EMS system in Germany

The EMS system is a two-tier system with ambulance crews consisting of at least a paramedic (German: 'Notfallsanitäter') and an emergency medical technician (EMT) (German: 'Rettungssanitäter'). The second tier that is always dispatched to suspected cardiac arrests is a physician response unit staffed with an emergency physician and a paramedic. The physician response unit can either be a rapid response car or an air ambulance. In addition, some regions have implemented first responder systems. Paramedics are trained in advanced life support (ALS) treatment of OHCA in adults and paediatrics. Ultimately, the emergency physician makes the treatment decisions on scene.

Inclusion and exclusion criteria

We included all patients between > 7 days and 17 years of age suffering an OHCA with resuscitation attempts and continued treatment by EMS in Germany. No restrictions for sex or the aetiology of OHCA were applied.

Data from participants outside of Germany and data on patients with an incorrect or missing age were excluded. Furthermore, cases where the patient was declared deceased on arrival (DoA) by the EMS team without resuscitation attempts by a bystander or EMS were excluded. Descriptive baseline characteristics of patients <  = 7 days and children declared DoA are presented in the supplementary material (Additional file 1: Tables S2 and S3).

EMS time intervals

The following time intervals were calculated based on the times reported by the EMS system:

  • Response time, defined as the interval from the emergency call started until the first EMS team arrived at the destination defined by dispatch.

  • On-scene time, defined as the interval from the first EMS team on scene until transport to the hospital was either started or the patient was declared dead.

  • Transport time, defined as the interval from the start of the transport by EMS until arrival at the hospital.

  • EMS treatment time, defined as the interval from the arrival of the first EMS team until arrival at the hospital (= on-scene interval + transport interval). When the patient diseased and was not transported, EMS treatment duration was defined as the on-scene interval.

  • Duration to first shock, defined as the interval from the emergency call until anyone delivered the first shock in patients with shockable rhythm.

Data synthesis and statistical analysis

All analyses were performed using SPSS (Statistical Product and Services Solutions, Version 28, SPSS Inc., Chicago, IL, USA). Baseline and demographic characteristics are presented as incidence per 100,000 children and frequencies for the overall cohort and as frequencies only for the age-specific subgroups. Continuous variables are summarised as means with standard deviations (SD) or medians and interquartile ranges (IQR).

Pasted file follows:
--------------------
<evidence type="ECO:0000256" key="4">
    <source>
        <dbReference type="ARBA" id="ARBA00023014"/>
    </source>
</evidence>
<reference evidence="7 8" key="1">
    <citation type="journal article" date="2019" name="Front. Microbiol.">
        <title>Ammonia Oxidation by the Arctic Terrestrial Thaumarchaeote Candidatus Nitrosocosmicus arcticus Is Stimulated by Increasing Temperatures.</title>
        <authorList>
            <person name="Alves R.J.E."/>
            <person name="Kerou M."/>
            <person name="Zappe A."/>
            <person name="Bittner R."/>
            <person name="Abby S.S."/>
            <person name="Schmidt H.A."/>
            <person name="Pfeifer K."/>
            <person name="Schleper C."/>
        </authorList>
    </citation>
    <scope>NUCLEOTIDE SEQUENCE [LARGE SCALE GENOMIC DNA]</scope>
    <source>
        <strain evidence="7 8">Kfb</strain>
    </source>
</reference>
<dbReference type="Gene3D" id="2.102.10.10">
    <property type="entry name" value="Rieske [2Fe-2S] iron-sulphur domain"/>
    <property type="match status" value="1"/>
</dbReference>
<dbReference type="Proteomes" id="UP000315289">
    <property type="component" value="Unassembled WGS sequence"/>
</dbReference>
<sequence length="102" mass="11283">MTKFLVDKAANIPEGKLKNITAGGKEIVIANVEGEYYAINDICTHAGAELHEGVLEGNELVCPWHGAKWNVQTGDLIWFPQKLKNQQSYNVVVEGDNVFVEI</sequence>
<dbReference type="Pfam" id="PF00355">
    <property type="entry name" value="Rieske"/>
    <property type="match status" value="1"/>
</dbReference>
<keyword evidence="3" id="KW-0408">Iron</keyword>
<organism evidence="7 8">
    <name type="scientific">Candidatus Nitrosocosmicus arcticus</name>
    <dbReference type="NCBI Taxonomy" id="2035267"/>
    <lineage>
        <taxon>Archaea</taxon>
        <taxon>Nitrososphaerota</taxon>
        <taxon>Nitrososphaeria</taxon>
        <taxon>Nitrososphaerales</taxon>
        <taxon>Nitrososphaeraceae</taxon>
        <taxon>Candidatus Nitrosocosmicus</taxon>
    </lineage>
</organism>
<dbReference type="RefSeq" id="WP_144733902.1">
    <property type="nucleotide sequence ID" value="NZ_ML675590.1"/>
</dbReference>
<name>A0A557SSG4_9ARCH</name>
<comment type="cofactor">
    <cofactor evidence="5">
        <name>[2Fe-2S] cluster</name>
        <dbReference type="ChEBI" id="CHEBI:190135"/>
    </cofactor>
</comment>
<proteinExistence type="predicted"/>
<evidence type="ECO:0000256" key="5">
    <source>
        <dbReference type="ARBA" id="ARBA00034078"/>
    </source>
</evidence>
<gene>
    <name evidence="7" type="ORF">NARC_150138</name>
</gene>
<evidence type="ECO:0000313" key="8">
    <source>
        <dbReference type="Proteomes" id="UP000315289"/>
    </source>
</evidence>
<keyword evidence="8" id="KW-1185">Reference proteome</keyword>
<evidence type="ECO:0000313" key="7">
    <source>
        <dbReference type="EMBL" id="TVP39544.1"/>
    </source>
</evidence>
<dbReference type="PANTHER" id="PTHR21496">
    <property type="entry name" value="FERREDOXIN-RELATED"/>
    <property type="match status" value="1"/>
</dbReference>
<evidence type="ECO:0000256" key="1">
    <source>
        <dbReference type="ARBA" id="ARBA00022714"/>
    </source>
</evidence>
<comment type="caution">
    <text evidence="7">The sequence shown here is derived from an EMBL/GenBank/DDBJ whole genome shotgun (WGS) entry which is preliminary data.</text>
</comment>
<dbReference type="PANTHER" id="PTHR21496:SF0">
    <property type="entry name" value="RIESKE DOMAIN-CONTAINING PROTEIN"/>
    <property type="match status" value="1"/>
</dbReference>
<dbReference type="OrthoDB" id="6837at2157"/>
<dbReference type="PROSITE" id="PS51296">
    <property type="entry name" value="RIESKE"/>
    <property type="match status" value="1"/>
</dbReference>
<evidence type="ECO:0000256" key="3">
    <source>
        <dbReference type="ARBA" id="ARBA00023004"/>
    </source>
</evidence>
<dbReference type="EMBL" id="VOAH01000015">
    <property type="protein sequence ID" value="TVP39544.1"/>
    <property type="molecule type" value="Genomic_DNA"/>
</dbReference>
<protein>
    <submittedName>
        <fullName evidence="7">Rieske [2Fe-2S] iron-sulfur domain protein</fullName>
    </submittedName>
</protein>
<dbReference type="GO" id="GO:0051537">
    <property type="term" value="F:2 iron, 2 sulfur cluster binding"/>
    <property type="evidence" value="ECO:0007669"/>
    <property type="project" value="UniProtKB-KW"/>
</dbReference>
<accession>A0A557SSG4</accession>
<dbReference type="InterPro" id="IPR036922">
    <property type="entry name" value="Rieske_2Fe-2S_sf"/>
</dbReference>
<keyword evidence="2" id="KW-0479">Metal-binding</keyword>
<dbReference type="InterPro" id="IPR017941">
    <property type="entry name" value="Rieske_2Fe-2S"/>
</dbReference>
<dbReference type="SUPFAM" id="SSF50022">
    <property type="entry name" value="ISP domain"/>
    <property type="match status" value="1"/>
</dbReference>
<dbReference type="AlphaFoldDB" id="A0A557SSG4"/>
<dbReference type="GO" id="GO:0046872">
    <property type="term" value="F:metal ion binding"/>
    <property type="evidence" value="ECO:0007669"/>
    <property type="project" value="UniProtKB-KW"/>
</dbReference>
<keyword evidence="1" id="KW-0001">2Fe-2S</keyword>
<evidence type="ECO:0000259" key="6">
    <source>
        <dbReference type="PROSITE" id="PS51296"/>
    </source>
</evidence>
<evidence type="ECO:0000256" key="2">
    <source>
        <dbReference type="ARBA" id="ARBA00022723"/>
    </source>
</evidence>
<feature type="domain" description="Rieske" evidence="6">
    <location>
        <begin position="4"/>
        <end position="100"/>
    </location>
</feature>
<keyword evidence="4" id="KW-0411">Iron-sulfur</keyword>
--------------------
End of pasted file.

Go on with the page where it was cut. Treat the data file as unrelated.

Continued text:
Incidence was calculated based on the official population calculations from the German Federal Statistical Office [20]. We assumed that the proportion of children is equally distributed across Germany. The complete data for incidence calculation is available in the supplementary material (Additional file 1: Table S1b). Yearly incidence was calculated by using the formula \(\frac{paediatric\,\, OHCA\,\, per\,\, age \,\,group\,\, (n)}{per\,\, age\,\, group\,\, within\,\, registry\,\, (n)\,\, per\,\, \mathrm{100,000}}\) (e.g. Additional file 1: Table S1a, b for 2007 and age group < 1 year: 11/0.69). Overall incidences are reported as the mean across the study period. Reporting of incidences were chosen for better comparisons with future studies of different registries, cohorts and EMS systems in accordance with recent recommendations [21, 22].

The four age groups were categorised according to the latest Utstein recommendation, with > 7 days to < 1 year (henceforth named < 1 year), 1 to 4 years, 5 to 12 years and 13 to 17 years [11]. Treatment before EMS arrival was defined as interventions performed either by bystanders or first responders. Night-time was defined between 10 pm to 6am. First rhythm assessed was defined as the first rhythm when CPR was commenced. Bradycardia was defined as a heartrate below 60 beats per minute; due to the structure of GRR, this is only possible in patients below 14 years of age.

EMS time intervals were analysed using Mann–Whitney-U due to the non-normal distribution of the data. The effect size was calculated as the differences between pseudomedians with nonparametric 95% confidence intervals (CI) using the Hodges–Lehmann method [23].

Multivariate binary regression analysis was used to calculate the adjusted odds ratio (aOR) for the factors 'chest compression started by', 'chest compression and ventilation started by', 'OHCA witnessed by' and 'night-time' for the outcome 'ROSC at hospital admission'. Regression analysis was adjusted for age (per year, continuous variable), sex, year of OHCA (continuous variable) and location of OHCA.

In GRR, parameters from the Utstein core dataset are mandatory, while the remainder is voluntary, thus leading to the decision to not impute missing data. A two-sided level of significance < 0.05 was considered statistically significant.

Steering committee and ethical approval

According to the regulations of the GRR, a study protocol was drafted and approved by the scientific advisory board before the beginning of the data analysis (Ref. number: 2022–06).

This study was approved by the University Heidelberg ethics committee with reference number S-085/2022 and registered at the German Clinical Trial Register (—study number DRKS00030989).


Demographic overview

Over the 15 years, 235,537 OHCAs were recorded in GRR. The complete list of excluded cases with reasons is available in Fig. 1.

Fig. 1
figure 1

Study flowchart demonstrating included cases and incidences per age group; *1 case with an unknown immediate outcome. OHCA = out-of-hospital cardiac arrest; GRR = German Resuscitation Registry; CPR = cardiopulmonary resuscitation; ROSC = return of spontaneous circulation